Monday, 16 May, 2022
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America is waging a war on women. Rapists, murderers & foetuses have more rights now

American feminists wanted to save other women from dowry, female foeticide, hijab and FGM. But who will save their rights from US Republicans?

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As a young feminist studying South Asia in 1990, it was de rigueur for American feminists to decry the “barbaric” abuses from which “third world women” needed to be liberated. Sati, which became resurgent in Rajasthan briefly, along with female foeticide, infanticide and dowry deaths were their cause célèbre as was the Taliban’s use of death by stoning to execute Afghan women for various crimes real and imagined. The enforced hijab in Iran and Saudi Arabia as well as the latter’s ban on female drivers all drove American feminists over the edge as did—and does—female genital mutilation (FGM) by some Muslim communities “in Africa”, that everyone refers to without specificity.

This hot wash in “white saviourism” never sat well with me because American women have never been as liberated as they imagined. And now, Donald Trump-ruled America is waging a war on women’s bodies. The battle for the right to choose safe abortion has intensified as we watch an agonising reversal of the strides made with the landmark US Supreme Court case Roe V. Wade, in 1973.

As many as nine states have passed legislation to further restrict access to abortion. Several of these have passed so-called “heartbeat” bills that criminalise abortion after six weeks of pregnancy, when most women don’t even know they are pregnant. In most circumstances, these laws cruelly and deliberately exclude exceptions for rape and incest. The penalty for securing an illegal abortion under these laws actually exceeds the penalty for rape and incest or even the actual murder of a human being. The laws themselves reflect an asinine lack of scientific understanding of the chemical process that gives the illusion of a “heartbeat” as there is no foetal heart at six weeks.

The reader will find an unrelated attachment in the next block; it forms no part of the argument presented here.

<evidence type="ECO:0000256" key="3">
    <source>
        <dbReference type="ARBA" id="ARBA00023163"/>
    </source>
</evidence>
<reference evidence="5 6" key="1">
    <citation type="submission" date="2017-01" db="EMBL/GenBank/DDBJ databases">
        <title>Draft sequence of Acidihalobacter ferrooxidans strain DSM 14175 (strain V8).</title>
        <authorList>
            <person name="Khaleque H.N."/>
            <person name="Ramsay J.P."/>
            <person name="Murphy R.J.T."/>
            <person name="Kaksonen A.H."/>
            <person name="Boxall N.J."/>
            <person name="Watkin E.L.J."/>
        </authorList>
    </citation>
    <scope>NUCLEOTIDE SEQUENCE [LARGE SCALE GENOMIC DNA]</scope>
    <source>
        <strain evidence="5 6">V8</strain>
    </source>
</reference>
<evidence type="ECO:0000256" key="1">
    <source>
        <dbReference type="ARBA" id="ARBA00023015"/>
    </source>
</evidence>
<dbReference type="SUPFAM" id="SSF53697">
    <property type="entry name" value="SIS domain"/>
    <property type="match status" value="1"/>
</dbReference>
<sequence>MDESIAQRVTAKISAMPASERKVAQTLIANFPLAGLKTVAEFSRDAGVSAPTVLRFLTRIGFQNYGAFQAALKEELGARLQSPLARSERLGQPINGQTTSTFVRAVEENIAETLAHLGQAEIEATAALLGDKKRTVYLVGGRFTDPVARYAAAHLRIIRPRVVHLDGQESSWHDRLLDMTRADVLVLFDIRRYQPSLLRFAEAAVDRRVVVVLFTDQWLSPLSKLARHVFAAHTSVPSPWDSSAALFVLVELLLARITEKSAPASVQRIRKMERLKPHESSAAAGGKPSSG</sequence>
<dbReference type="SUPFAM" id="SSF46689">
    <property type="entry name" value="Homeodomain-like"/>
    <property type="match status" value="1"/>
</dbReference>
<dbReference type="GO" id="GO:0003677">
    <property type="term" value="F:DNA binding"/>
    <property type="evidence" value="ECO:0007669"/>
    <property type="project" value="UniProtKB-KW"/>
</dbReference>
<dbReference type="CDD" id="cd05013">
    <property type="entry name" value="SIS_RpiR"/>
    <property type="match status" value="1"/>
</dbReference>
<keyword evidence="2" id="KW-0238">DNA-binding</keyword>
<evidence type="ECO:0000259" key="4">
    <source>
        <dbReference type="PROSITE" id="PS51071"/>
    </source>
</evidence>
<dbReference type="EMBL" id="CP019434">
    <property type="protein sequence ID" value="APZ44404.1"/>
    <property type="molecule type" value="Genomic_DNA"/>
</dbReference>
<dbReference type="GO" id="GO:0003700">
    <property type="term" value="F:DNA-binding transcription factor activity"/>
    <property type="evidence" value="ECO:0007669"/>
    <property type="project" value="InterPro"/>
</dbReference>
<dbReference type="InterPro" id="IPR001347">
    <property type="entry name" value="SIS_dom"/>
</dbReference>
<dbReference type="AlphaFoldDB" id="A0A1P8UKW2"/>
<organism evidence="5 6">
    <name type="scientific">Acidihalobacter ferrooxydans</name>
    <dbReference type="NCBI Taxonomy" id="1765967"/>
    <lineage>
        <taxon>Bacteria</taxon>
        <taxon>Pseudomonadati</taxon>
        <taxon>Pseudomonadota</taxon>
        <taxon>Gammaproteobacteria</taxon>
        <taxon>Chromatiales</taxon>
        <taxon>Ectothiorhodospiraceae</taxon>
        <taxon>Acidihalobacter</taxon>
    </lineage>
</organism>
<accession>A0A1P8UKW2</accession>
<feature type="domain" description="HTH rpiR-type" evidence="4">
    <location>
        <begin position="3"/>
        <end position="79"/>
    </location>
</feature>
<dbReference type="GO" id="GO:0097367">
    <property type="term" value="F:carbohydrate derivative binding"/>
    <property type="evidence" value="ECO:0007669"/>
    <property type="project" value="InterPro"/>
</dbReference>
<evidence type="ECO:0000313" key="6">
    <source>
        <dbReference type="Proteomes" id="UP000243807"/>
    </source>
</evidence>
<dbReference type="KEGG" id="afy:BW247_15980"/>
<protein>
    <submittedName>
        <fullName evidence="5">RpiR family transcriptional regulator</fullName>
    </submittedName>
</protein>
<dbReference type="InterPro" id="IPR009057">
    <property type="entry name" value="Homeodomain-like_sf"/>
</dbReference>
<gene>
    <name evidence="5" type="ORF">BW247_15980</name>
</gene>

Also read: India’s abortion law — ahead of its time in 1971 but now behind science, societal demands


The right to abortion is one that I hold dear because of personal reasons. My biological father impregnated my mother under false pretences and unmarried in 1967. Abortion was illegal and thus the exclusive privilege of wealthy women who could travel abroad or pay someone to provide a safe, but still illegal, abortion in the United States.

Poor women who had illegal abortions risked their lives and many died from sepsis or blood loss. So, my mother ran away, by bus, to Arizona where she lived with my aunt Carol—after whom I am named. Had abortion been legal, my mother could have imagined a different life than that inscribed for women with “illegitimate” children. There may have been a future for her that didn’t rely upon being married to a “meal ticket”. She may have been a more capable provider for her future children. In this statement, I am reaffirming the value of my mother’s life rather than undervaluing my own.